Where you came from, what you’ve done

My grandparents (on my mother’s side) came to this country from Italy on a ship. It was the route that millions chose to escape the poverty in Europe around the time of the First World War.

My grandfather, Joseph Maietta, was a common laborer, looking for meaningful employment. My grandmother was a member of royalty in Italy, which at that time still had a king, but no one in the family was sure of what her title was.

Genevieve was her name. She fell in love with Joe Maietta and was forbidden by her parents from marrying him under threat of being cut off from the rest of the family. My grandmother preferred the man she loved to her family. They were married in a small ceremony in a village near Milan, before leaving to find their future in America.

Joseph was barely 20 when he was hired to work in a steel mill in western Pennsylvania in the town where I was born. As soon as he got his first paycheck, he wrote home to tell his brothers about the glut of jobs in the New World. Several followed him to America.

In the course of her lifetime, my grandmother gave birth to 11 children, two of whom never made it past the age of 10. Most of the days in her life, she was out of bed at 5 in the morning, getting the children ready for school, cooking an elaborate breakfast (Joe favored pork chops and potatoes) and making lunches for all the millworkers in the family — which eventually counted six boys and three girls. Between the constant demand for food and fresh laundry she worked from morning until nighttime when she collapsed in bed.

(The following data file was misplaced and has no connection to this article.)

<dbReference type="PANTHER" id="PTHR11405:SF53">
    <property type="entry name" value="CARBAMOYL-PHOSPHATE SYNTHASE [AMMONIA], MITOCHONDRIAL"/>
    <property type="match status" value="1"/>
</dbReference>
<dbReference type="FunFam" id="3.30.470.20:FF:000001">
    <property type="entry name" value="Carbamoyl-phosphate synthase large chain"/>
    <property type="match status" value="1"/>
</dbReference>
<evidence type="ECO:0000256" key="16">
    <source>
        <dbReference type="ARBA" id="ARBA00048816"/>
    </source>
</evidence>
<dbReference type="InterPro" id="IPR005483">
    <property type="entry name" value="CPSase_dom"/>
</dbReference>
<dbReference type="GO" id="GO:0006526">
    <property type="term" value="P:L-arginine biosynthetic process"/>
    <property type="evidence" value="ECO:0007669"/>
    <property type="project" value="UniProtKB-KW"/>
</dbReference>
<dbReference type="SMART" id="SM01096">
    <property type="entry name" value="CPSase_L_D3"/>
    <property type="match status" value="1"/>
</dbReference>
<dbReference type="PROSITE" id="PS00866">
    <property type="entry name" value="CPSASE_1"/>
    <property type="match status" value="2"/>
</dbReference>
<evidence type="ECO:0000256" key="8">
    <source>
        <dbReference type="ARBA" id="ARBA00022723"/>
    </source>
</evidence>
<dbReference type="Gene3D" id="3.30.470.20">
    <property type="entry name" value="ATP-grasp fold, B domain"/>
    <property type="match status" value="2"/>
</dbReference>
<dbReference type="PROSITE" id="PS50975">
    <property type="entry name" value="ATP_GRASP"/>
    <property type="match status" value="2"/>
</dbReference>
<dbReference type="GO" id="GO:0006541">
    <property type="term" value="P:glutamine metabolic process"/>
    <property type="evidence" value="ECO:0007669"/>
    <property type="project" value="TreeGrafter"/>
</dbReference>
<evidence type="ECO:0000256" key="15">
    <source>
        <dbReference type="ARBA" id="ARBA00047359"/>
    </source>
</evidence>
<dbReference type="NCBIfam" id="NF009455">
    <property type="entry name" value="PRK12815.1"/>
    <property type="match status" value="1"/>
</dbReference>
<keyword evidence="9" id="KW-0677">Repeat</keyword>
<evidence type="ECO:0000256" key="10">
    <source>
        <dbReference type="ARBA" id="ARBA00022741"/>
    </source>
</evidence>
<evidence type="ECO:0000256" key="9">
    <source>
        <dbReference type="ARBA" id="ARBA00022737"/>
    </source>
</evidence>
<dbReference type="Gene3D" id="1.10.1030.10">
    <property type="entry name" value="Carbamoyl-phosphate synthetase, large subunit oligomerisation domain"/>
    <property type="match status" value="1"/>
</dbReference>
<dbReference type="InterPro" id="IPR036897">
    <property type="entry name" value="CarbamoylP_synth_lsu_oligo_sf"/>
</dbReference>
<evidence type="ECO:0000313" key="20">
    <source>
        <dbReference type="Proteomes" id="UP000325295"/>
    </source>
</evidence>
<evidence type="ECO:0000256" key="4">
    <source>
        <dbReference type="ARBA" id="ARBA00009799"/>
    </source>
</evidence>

I was there the night my grandmother died. I was only six and my parents and I were returning from a social engagement. My mother was worried about my grandmother’s health and wanted to look in on her. She sent me into the house.

Even though the lights were on it looked like the house was empty. I called out for her repeatedly, before looking in the kitchen. She was lying on the floor, barely breathing. I remember her eyes, the way she looked up at me and the way her lips quivered without really forming any words. I remember her tightly drawn gray hair and the wrinkles in her face. I wondered what was wrong with her, why she didn’t speak to me. The doctors said she had suffered a stroke.

For the rest of his days my grandfather lived a restless existence. During the next 20 or so years he became a legendary walker in the town. Night and day he traveled the streets and roads on foot, as if cursed by an albatross, to chase the demons of loneliness from his life. The house, which once was a jumble of litter and noise from nine children, was now quiet as a mausoleum.

Years later I learned that my grandmother had only been 57 at the time of her death. She had paid the price for all those children, all that hard work. But she had lived her dream, had loved the man she wanted, and had made her way in the New World without any outside help.

Most important to me personally, she had given birth to the woman who gave birth to me.

My mother often referred to her as “a saint.” I don’t know what a saint is, but I will always feel a special admiration for this woman and the values she and others like her represented. Without them our country would be a different place today.